Team players and MVPs

Team players (yes, these two are mine...)

What are the qualities you look for in a “team player”? Respect? Experience? Competence? Levelheadedness? A great personality?

When I hear people use the phrase, I confess I don’t know what they really mean. That is, I know it is a common phrase, but I wonder if people give the jargon any thought.

Sometimes it seems people use the words when they really just wants someone else to change… as in “he/she is not a very good team player”. Yet they offer no (or little) direction on precisely how to become one.

Have you ever met a “team player” you didn’t like to work with? Have you ever seen the term “team player” used in quotes, besides in this post? Ever?

Putting the jargon aside, who do you want on your teams?

Standardization, commonality and best practices

Every project includes some fundamental tasks. Sometimes they are repeatable, even mechanical, and you can train people to do them. You can often anticipate contingencies, and you can teach people to recognize them and act appropriately when they arise.

To that extent, you can train people and substitute them into teams as backups or replacements. So we cross-train on each others’ jobs to provide backup for people to go on vacations. We define standard practices and “best practices” and teach them to people to drop our costs of repeating the same tasks over and again.

Now, the last thing we need is somebody on the team who messes up our routines every day. The person who habitually “breaks the build” or who fails to write unit tests forces his teammates to bear added costs to keep everything running smoothly, until eventually we start to wonder how we can get those people off our team.

So the factors that help us work together in standard practices are one thing that makes us good “team players”.

But that is not the end of the story…

Marginal utility in the team

Not everybody takes the tiller

This post is the fourth in the principles of economics in software development series. We are pausing for a time on the third of Greg Mankiw’s principles, which says “rational people think at the margin“.

Last week I wrote about the implications of this principle on the value of our work (and our salaries). As an illustration, I suggested the difference between the professional basketball player’s income and the amateur’s income might come down to four extra baskets per game.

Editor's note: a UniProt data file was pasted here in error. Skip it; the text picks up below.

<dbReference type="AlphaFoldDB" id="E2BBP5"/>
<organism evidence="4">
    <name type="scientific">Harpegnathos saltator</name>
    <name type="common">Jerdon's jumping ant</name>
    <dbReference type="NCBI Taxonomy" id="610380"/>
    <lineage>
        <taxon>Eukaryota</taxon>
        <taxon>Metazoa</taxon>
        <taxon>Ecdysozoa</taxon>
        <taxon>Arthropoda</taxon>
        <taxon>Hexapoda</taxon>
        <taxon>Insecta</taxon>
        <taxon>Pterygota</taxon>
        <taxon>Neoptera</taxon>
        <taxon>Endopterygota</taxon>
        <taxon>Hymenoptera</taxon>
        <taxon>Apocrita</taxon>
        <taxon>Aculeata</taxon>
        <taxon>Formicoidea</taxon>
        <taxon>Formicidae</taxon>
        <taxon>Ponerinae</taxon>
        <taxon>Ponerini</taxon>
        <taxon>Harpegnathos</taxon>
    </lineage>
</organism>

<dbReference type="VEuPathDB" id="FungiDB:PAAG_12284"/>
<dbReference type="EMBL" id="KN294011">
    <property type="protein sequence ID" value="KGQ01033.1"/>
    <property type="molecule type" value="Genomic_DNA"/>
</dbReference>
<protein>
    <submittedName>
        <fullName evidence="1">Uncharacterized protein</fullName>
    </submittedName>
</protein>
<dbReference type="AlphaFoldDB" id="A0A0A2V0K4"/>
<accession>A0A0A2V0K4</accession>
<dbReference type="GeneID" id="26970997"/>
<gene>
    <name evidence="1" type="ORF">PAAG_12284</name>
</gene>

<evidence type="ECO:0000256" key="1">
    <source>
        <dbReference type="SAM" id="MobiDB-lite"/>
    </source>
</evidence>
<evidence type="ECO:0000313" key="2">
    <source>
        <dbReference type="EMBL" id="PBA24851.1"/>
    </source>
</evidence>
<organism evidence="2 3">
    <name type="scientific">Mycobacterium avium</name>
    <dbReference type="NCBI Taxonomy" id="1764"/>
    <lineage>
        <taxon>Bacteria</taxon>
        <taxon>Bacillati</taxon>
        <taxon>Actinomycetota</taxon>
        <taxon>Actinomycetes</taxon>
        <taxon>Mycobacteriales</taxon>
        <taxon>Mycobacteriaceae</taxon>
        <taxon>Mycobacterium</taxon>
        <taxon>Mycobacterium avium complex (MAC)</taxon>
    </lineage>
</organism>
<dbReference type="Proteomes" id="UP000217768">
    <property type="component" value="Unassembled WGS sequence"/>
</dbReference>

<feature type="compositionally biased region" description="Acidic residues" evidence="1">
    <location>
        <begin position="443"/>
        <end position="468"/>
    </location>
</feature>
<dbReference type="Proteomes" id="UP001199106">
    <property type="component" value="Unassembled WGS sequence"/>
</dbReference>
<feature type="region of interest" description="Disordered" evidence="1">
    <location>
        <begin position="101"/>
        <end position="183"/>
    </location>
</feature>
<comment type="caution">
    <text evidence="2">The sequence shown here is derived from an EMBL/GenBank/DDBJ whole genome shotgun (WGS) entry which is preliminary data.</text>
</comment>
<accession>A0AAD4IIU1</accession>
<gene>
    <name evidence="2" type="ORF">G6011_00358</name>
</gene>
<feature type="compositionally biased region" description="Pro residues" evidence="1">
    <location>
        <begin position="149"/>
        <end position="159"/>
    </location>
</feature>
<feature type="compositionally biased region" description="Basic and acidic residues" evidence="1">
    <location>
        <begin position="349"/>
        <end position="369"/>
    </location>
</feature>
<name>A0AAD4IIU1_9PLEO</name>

They’re paid all the extra money because of the incremental points they score.

Now, nobody asked them to score those points in high school or college. Nobody forced them to practice. Nobody read their job description to them.

They did the work. They built their abilities. They found ways to produce value for their teams… and they earned their rewards.

For that, they were not easily replaced. For that, they could compel a little VIP status. For that, they sometimes got out of hand, acted like prima donnas and started producing high costs for their employers (and themselves).

Thinking at the margin doesn’t discriminate

So while there are marginal utilities, which produce marginal value… there are also marginal costs.

“Rational people think at the margin” means nobody worries about what is the same. All “team players” who follow standard practices and never step out of line, but never produce incremental value over their coworkers may feel “safe”… whatever that means to them. But they can never be valued any more than what is commonplace (…and there is nothing wrong with that).

Hire this guy? The most interesting guy in the world...

On the other hand, rational people evaluate the costs associated with picking up those few extra points in a basketball game… with adding that expert to their team, along with any eccentricities they bring. The person who has that unique knowledge of a technology or who can make the database “sing”, but who may not perfectly fit in some other way, might be just what is missing.

They evaluate whether it’s “worth it” – worth the costs in terms of time, energy, money and lost opportunities. And then they willingly make investments to get access to all the difference in the world, if it will help them achieve their tactical, strategic or ultimate objectives.

So let me ask again… who do you want on your teams?

Building trust with your customer

Trust means we can depend on future action

It is common to speak of building trust within a project team.

We debate ways to build trust, how we break trust and to what extent this “trust notion” is important anyway.